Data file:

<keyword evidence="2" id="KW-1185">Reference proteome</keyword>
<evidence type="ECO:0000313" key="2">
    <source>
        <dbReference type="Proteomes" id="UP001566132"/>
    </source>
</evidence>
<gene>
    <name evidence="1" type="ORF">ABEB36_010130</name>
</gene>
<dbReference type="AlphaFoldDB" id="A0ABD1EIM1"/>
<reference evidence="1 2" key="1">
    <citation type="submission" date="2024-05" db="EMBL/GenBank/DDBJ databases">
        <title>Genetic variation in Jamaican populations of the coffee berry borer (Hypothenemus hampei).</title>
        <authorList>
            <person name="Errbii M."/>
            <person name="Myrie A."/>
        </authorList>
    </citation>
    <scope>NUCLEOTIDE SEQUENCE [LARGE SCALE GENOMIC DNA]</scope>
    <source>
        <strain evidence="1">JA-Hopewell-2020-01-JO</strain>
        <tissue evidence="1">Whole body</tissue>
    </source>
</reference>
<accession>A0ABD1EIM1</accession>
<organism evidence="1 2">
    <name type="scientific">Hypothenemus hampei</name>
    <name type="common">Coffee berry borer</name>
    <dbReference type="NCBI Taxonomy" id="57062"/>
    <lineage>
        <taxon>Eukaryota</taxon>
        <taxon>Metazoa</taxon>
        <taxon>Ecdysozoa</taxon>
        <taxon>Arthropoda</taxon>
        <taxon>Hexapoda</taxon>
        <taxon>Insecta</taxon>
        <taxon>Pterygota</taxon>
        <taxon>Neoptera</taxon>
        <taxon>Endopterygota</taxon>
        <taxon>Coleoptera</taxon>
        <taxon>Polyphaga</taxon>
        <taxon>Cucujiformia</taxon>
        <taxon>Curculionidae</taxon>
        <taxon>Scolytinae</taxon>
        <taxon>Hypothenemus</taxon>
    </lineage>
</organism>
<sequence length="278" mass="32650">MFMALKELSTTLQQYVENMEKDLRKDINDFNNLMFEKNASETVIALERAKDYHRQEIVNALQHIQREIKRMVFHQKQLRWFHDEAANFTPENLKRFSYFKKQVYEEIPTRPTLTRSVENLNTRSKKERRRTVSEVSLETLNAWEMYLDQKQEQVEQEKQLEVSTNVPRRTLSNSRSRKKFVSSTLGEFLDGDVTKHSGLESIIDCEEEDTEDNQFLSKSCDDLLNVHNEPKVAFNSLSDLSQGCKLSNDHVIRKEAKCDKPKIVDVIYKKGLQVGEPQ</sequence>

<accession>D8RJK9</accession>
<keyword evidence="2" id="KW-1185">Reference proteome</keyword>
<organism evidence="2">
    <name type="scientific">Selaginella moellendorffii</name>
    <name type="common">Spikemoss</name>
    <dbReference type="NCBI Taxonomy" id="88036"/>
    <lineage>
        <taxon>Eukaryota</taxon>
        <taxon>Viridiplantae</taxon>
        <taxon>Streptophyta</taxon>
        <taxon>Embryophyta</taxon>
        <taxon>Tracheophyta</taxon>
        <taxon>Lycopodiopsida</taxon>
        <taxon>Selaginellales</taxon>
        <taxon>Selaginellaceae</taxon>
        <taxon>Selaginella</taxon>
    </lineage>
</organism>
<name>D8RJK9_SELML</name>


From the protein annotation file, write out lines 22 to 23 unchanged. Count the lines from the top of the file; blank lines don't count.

        <tissue evidence="1">Whole body</tissue>
    </source>